10/30 - The Fest (Saturday) in Gainesville, Fla.: Smoke or Fire / Paint It Black / Dead to Me @ The Venue; Planes Mistaken for Stars / Bridge and Tunnel covering "D.E.A.D.R.A.M.O.N.E.S." / Worn in Red @ 8 Seconds; Joey Cape / Iron Chic / Red City Radio @ Common Grounds; Punch / Vicious Cycle / Comadre / Touché Amoré @ The Atlantic; Caves @ Spin Cycle; Failures' Union / Born in a Cent @ 1982; Defeater / Paint It Black / Make Do and Mend / Pianos Become the Teeth / All Teeth in the parking lot of a warehouse
10/31 - The Fest (Sunday) in Gainesville, Fla.: Broadway Calls / The Menzingers / Lemuria @ The Venue; Frank Turner & Fat Mike covering "Linoleum" / Shook Ones / O Pioneers!!! @ 8 Seconds; Junius / City of Ships @ The Atlantic; Go Rydell @ Rum Runners; Make Do and Mend @ 1982; Defeater / Soul Control / Touché Amoré in some backyard/dead end
The National – Terrible Love (alternate version)
Killing the Dream – Blame the Architects
O'Brother – Lay Down
Japandroids – Younger Us
Directions – Dreamer (demo)
Title Fight – Dreamcatchers
Such Gold – Sycamore
Dear You – Strangers in My Basement
Balance and Composure – Burden
Now, Now – Giants
Underoath – Paper Lung
Colour Revolt – Everything Is the Same
The Men – Praise the Lord and Pass the Ammunition
The Decemberists – Down by the Water
Vampire Weekend – Jonathan Low
The Republic of Wolves – Greek Fire
The Twilight Sad – The Wrong Car
Titus Andronicus – A More Perfect Union
Converge – On My Shield
Coliseum – Everything to Everyone
Look Mexico – Thank You (f/ Frank Turner)
Lemuria – They Are Who I Say They Are
Best Coast – Boyfriend
The Raveonettes – I Wanna Be Adored (Stone Roses cover)
Touché Amoré – Hideaways
O Pioneers!!! – Hey! That's My Blood
Warpaint – Warpaint
Jónsi – Tornado
Circa Survive – I Felt Free
Foals – Spanish Sahara
Crime in Stereo – Young
The Gaslight Anthem – We Did It When We Were Young
The Most Anticipated Records of 2011
There are two albums in particular I'm foaming at the mouth for: the debut full-length by Balance and Composure, and Manchester Orchestra's Simple Math. The former have spent the last three years or so perfecting their unique, heady mix of indie rock candor and punk-influenced, post-hardcore arson, and their new Neutral Milk Hotel-nodding song shows this band has the chops to create a similar classic. Meanwhile, Simple Math promises extremly emotional songs on frontman Andy Hull's part, along with heavy Neil Young, Pixies and Built to Spill influence, as well as some new experiments for them (a children's choir and a string section? Color me intrigued).
What else? The Republic of Wolves' The Cartographer EP seems like it could be a reinvention in sound for the cult favorites—and they just released their first full-length a month ago!
A couple bands making their debut on new, respectively high-profile labels: Moving Mountains and Touché Amoré. Good luck, guys. I'll be listening.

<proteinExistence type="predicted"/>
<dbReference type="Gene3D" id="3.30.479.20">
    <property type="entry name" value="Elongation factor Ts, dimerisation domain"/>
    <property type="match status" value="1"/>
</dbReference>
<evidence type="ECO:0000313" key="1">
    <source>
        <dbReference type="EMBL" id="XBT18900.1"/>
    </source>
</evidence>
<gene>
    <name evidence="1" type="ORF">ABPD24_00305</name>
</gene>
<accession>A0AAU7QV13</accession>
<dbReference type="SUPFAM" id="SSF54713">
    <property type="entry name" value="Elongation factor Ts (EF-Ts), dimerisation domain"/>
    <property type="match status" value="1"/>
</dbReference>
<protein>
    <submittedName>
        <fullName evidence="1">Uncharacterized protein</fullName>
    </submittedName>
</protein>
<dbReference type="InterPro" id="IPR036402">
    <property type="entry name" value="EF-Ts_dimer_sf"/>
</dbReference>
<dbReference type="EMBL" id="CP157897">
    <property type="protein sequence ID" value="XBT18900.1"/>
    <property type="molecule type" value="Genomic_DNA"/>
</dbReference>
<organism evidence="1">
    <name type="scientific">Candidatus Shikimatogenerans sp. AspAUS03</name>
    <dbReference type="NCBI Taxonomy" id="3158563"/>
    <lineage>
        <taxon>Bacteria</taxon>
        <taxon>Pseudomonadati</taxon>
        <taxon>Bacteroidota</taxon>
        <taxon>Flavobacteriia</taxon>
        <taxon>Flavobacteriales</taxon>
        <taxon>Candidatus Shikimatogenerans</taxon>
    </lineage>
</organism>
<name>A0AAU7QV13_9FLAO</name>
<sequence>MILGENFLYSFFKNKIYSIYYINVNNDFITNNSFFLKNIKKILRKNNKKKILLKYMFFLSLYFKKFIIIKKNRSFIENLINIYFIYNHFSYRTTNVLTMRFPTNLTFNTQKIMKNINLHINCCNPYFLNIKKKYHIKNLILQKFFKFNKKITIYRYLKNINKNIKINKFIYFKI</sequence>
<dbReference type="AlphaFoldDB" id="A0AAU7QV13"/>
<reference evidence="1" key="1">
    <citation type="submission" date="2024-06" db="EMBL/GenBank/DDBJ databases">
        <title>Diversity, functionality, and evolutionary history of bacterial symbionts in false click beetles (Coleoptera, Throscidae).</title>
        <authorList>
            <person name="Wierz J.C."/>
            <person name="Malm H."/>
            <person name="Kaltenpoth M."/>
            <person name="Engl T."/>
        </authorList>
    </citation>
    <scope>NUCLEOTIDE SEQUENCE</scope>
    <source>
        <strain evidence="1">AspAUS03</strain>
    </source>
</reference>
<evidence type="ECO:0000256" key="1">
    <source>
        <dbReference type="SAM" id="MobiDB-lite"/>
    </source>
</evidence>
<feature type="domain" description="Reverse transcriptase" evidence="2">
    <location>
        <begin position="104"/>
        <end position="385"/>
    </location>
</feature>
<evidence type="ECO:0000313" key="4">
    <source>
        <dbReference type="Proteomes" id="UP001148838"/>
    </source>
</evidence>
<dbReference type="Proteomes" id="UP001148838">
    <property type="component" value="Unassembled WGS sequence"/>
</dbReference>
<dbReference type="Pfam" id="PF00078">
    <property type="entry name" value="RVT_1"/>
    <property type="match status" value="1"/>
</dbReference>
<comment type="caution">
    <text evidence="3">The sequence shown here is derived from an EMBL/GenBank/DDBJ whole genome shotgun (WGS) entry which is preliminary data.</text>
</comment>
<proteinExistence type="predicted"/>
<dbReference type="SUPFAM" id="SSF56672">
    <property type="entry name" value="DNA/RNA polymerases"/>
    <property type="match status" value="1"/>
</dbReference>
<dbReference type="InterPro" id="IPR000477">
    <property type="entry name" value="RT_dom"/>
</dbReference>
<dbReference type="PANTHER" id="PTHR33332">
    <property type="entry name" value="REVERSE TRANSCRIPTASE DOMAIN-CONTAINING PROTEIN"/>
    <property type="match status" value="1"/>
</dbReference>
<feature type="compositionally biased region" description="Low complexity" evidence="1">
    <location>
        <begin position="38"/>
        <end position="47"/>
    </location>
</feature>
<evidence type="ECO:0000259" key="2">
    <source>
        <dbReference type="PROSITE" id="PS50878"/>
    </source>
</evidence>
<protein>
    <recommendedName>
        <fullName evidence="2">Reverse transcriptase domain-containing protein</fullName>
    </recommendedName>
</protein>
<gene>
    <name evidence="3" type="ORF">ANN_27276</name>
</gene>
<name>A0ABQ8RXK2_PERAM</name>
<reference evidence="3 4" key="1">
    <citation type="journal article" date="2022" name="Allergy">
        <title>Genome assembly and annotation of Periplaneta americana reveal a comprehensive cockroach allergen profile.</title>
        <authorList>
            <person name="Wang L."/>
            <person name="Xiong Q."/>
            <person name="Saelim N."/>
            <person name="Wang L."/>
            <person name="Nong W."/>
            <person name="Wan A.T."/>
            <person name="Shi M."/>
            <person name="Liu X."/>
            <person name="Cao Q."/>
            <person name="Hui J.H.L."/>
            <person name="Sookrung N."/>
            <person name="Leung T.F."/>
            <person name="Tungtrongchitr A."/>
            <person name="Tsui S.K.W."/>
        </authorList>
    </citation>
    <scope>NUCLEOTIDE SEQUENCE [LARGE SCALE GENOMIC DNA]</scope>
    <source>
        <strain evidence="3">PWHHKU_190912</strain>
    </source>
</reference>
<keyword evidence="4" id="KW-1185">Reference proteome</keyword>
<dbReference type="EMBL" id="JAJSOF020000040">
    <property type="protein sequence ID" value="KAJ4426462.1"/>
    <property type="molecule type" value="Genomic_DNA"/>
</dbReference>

It was frustrating after Lemuria's Pebble was pushed back to next year, and it may not be the best sign that I prefer the B-side on their new single, Chautauqua County. But I'm confident that just like 2008's Get Better, Pebble will at least be an album I grow to adore in time—if not blowing me away on first listen.
After the relatively forgettable, classic rock-heavy content of The Crane Wife led me to skip The Hazards of Love altogether, I'm ready to hop back on the Decemberists train with The King Is Dead after loving its R.E.M.-iniscent first single, "Down by the Water."
Bayside's last few albums have been pretty good, but haven't given me much to revisit often. That may not be the case with their Wind-Up debut, Killing Time, whose few new songs previewed sound like the band's best and most aggressive since their first LP. Maybe you should start naming all your albums after NYHC acts, guys.
I'm hoping the Wonder Years continue their upward trajectory with their Hopeless debut, as does Title Fight with their own, LONG-awaited first full-length—and that Polar Bear Club and Set Your Goals pick it back up after (relative) sophomore slumps (which were nonetheless pretty great/good albums, anyhow). New Found Glory, in the same rough category here, improved dramatically with Not Without a Fight, and you gotta think they'll do just as well after all that touring alongside hungry young bands out to steal their thunder.
Two bands I've followed closely for almost a decade now, and seem oddly intertwined through their touring history, label affiliations, fearless progression, and even placement in my alphabetized CD collection: Thrice and Thursday.
There are three beloved Long Island bands more or less due for new albums this year, but I'm not holding my breath: Brand New, Glassjaw, Agent...looking your way.
What else? Man, you guys are relentless. Well, I've already heard the new All Get Out LP (if it ever gets released) and Daytrader EP, and both are pretty great. Besides that, I'll be looking forward to new releases from Gatsbys American Dream, Directions, Moving Mountains, Seahaven, Defeater, Cave In, the Get Up Kids, No Trigger, Transit, Caravels, Such Gold, Basement, Small Brown Bike, blink-182, O'Brother, Death Cab for Cutie, Into It. Over It., Former Thieves, Explosions in the Sky, Castevet, Saves the Day, La Dispute, Reverse the Curse, Taking Back Sunday, Yuck, Now, Now, Radiohead, KOJI, Rival Schools, Stay Ahead of the Weather, the Dear Hunter, Portugal. The Man, Rise Against, Aficionado, Mogwai, the Receiving End of Sirens, Panda Bear, GDP and probably way more.
I Think We Share the Collective Fate
Again—thanks. It's nice to have an audience actually reading my endless blathering.